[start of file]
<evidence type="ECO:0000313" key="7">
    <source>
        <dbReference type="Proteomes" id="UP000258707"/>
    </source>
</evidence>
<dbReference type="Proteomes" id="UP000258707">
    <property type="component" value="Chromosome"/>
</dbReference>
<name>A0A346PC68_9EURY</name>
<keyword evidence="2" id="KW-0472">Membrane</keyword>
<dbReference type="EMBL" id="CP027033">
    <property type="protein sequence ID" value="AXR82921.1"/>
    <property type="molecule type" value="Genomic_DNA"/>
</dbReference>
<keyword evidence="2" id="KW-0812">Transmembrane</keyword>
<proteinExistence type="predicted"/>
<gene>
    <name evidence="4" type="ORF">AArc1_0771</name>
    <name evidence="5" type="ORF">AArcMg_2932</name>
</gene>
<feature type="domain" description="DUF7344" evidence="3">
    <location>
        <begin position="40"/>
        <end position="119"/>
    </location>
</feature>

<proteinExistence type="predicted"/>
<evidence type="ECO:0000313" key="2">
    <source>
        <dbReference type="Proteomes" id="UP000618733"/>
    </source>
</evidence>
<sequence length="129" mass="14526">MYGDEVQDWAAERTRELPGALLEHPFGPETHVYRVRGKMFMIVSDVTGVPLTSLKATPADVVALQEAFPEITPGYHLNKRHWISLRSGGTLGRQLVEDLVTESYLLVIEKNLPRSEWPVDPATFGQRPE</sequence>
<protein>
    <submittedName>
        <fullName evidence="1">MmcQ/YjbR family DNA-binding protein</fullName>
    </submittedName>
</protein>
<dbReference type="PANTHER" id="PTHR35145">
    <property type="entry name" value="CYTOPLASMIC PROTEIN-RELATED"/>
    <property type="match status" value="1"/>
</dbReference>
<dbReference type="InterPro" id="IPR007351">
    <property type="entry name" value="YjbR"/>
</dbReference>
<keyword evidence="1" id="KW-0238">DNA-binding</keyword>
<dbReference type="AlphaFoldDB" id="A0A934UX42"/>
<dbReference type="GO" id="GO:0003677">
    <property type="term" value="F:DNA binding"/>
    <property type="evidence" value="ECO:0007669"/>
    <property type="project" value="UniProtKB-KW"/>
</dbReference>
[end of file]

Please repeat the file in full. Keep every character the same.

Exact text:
<evidence type="ECO:0000313" key="7">
    <source>
        <dbReference type="Proteomes" id="UP000258707"/>
    </source>
</evidence>
<dbReference type="Proteomes" id="UP000258707">
    <property type="component" value="Chromosome"/>
</dbReference>
<name>A0A346PC68_9EURY</name>
<keyword evidence="2" id="KW-0472">Membrane</keyword>
<dbReference type="EMBL" id="CP027033">
    <property type="protein sequence ID" value="AXR82921.1"/>
    <property type="molecule type" value="Genomic_DNA"/>
</dbReference>
<keyword evidence="2" id="KW-0812">Transmembrane</keyword>
<proteinExistence type="predicted"/>
<gene>
    <name evidence="4" type="ORF">AArc1_0771</name>
    <name evidence="5" type="ORF">AArcMg_2932</name>
</gene>
<feature type="domain" description="DUF7344" evidence="3">
    <location>
        <begin position="40"/>
        <end position="119"/>
    </location>
</feature>

<proteinExistence type="predicted"/>
<evidence type="ECO:0000313" key="2">
    <source>
        <dbReference type="Proteomes" id="UP000618733"/>
    </source>
</evidence>
<sequence length="129" mass="14526">MYGDEVQDWAAERTRELPGALLEHPFGPETHVYRVRGKMFMIVSDVTGVPLTSLKATPADVVALQEAFPEITPGYHLNKRHWISLRSGGTLGRQLVEDLVTESYLLVIEKNLPRSEWPVDPATFGQRPE</sequence>
<protein>
    <submittedName>
        <fullName evidence="1">MmcQ/YjbR family DNA-binding protein</fullName>
    </submittedName>
</protein>
<dbReference type="PANTHER" id="PTHR35145">
    <property type="entry name" value="CYTOPLASMIC PROTEIN-RELATED"/>
    <property type="match status" value="1"/>
</dbReference>
<dbReference type="InterPro" id="IPR007351">
    <property type="entry name" value="YjbR"/>
</dbReference>
<keyword evidence="1" id="KW-0238">DNA-binding</keyword>
<dbReference type="AlphaFoldDB" id="A0A934UX42"/>
<dbReference type="GO" id="GO:0003677">
    <property type="term" value="F:DNA binding"/>
    <property type="evidence" value="ECO:0007669"/>
    <property type="project" value="UniProtKB-KW"/>
</dbReference>